Giovan Battista Cavagna

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Giovanni Battista Cavagna, also known as Cavagni or Gavagni (Rome, c. 1545 – 1613) was an Italian architect, engineer, and painter mainly in Naples, but also in Rome and Ascoli Piceno, Italy.

Monte di Pietà in Naples
Facade of Palazzo dell'Arengo, Ascoli Piceno

Biography[edit]

In Naples, he worked in 1572–1577 at the church of San Gregorio Armeno together with Giovanni Vincenzo della Monica.[1] He helped design the Bank in Naples, called the second Monte di Pietà, started in 1539 with goal, according to Sasso, of liberating citizens from the supposed usury of the Jews. By 1597, the building was completed and unified all the banks in the city. In this project, he was aided by Giovanni Giacomo Di Conforto and Giovanni Cola di Franco.

After leaving Naples for Rome, he worked in the studio of Federico Zuccari and performed numerous frescoes. He returned to Naples in 1590 to design several transition edifices from the Renaissance. For example, he helped complete the Muscettola chapel in the church of Santa Maria della Stella, now no longer extant. In 1591, he helped reconstruct the nave and apse of he church of Sant'Anna dei Lombardi. He also succeeded Francesco Grimaldi in the direction of the construction of San Paolo Maggiore.

From 1598 to 1599 he helped design the Cappella del Tesoro in the Basilica of the Santissima Annunziata Maggiore. In these years, he accused the foreign rival in Naples, Domenico Fontana, of selecting a poor site for construction the Royal Palace.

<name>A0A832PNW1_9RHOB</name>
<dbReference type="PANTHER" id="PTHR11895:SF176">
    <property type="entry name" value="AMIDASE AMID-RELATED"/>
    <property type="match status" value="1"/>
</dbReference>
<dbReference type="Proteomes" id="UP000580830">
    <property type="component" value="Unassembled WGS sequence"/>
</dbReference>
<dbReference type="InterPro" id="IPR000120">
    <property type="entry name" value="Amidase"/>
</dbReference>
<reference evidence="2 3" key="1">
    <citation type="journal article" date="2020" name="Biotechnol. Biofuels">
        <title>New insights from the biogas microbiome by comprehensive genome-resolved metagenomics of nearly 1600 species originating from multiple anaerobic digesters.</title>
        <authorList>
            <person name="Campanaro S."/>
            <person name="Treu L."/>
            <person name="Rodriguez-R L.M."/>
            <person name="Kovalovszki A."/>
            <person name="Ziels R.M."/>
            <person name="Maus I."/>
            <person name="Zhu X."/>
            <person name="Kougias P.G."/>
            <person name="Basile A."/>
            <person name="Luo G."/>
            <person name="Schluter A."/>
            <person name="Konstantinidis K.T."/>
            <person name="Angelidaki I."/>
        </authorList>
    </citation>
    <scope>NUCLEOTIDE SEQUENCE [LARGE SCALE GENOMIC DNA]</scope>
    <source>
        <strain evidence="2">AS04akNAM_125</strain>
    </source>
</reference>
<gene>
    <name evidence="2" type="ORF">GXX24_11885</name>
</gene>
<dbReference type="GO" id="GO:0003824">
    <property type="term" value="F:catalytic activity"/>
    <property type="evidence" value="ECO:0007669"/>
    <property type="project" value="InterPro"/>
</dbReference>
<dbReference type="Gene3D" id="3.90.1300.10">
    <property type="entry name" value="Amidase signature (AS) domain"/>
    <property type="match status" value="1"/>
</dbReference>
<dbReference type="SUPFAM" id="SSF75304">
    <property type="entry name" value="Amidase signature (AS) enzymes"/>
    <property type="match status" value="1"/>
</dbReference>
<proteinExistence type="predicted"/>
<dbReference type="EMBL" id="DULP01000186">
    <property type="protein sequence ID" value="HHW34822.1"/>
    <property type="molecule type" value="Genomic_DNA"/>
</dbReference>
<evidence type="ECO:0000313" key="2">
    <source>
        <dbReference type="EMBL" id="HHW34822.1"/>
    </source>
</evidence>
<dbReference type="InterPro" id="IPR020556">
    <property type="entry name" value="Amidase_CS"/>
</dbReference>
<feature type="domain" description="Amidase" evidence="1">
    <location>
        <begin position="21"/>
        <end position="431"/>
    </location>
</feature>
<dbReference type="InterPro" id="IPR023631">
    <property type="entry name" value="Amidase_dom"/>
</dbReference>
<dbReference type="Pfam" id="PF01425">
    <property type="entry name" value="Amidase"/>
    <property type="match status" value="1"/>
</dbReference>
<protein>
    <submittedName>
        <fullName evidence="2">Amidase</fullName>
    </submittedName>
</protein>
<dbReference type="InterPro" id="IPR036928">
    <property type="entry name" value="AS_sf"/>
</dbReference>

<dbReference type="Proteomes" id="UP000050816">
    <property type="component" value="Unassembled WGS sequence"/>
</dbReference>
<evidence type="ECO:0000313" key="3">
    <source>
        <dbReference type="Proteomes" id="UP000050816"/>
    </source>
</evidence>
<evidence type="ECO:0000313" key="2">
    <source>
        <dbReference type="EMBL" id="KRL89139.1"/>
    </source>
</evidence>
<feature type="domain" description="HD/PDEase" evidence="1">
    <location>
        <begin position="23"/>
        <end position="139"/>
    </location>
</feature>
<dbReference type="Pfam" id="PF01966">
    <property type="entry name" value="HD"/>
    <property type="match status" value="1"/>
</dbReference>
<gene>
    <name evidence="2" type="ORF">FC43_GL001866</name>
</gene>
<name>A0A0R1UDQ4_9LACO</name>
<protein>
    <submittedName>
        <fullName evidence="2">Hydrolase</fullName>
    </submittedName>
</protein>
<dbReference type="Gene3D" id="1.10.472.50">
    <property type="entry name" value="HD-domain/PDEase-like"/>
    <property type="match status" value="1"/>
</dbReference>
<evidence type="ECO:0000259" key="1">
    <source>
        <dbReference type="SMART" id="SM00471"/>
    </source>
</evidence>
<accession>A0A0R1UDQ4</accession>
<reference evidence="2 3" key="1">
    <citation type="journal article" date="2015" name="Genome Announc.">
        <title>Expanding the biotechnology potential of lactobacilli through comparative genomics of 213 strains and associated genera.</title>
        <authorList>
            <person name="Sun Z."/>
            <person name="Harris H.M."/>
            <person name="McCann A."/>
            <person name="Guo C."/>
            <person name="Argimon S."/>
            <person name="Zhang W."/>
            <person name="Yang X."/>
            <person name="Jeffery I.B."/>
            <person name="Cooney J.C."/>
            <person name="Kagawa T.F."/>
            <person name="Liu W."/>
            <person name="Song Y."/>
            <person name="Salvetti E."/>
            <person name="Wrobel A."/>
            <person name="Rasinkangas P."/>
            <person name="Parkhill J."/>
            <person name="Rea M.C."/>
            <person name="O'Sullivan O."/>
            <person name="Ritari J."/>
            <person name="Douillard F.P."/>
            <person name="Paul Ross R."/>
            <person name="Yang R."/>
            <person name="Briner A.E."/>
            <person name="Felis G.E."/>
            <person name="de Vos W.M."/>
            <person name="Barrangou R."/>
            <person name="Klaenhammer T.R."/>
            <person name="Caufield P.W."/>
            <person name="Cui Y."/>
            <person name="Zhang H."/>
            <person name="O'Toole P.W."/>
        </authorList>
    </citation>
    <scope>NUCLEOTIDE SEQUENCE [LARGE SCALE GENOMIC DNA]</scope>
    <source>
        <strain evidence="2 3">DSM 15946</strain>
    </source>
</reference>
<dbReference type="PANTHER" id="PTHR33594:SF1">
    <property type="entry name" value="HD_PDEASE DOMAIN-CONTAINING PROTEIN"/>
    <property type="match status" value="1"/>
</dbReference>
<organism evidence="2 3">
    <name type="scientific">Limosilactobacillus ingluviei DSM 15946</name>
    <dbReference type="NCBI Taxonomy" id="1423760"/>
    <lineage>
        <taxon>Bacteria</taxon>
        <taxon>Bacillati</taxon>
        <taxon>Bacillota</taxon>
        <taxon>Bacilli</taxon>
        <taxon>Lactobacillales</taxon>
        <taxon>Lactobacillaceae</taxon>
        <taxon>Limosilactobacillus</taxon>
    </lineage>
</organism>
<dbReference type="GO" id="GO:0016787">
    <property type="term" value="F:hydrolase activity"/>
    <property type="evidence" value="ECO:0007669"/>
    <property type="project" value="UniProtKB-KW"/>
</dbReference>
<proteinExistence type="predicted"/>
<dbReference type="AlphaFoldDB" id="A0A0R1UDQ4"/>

In 1601–1602, he was also entrusted the construction of the grain stores. In 1607, he participated in a contest to design the Reale Cappella del Tesoro di San Gennaro, competing against Ceccardo Bernucci, Giulio Cesare Fontana, Francesco Grimaldi, Giovanni Cola di Franco, Michelangelo Naccherino, Dionisio Nencioni di Bartolomeo, and Giovan Giacomo Di Conforto. The architects Grimaldi e Giovanni Cola di Franco submitted the winning design. In 1610, he was active in Ascoli Piceno, and provided designs for San Pietro in Valle a Fano. He died and is buried in Loreto. Dionisio di Bartolomeo was one of his pupils.

Another architect from Rome (died 1623) with the same name was involved in the renovation of Santa Caterina in Fabriano. He had been the architect of San Pietro in Valle, Fano and of the Sanctuary at Loreto. [2]

Sources[edit]

  1. ^ Brief note on Cavagna.
  2. ^ Orazio and Artemisia Gentileschi By Keith Christiansen, Judith Walker Mann, page 124.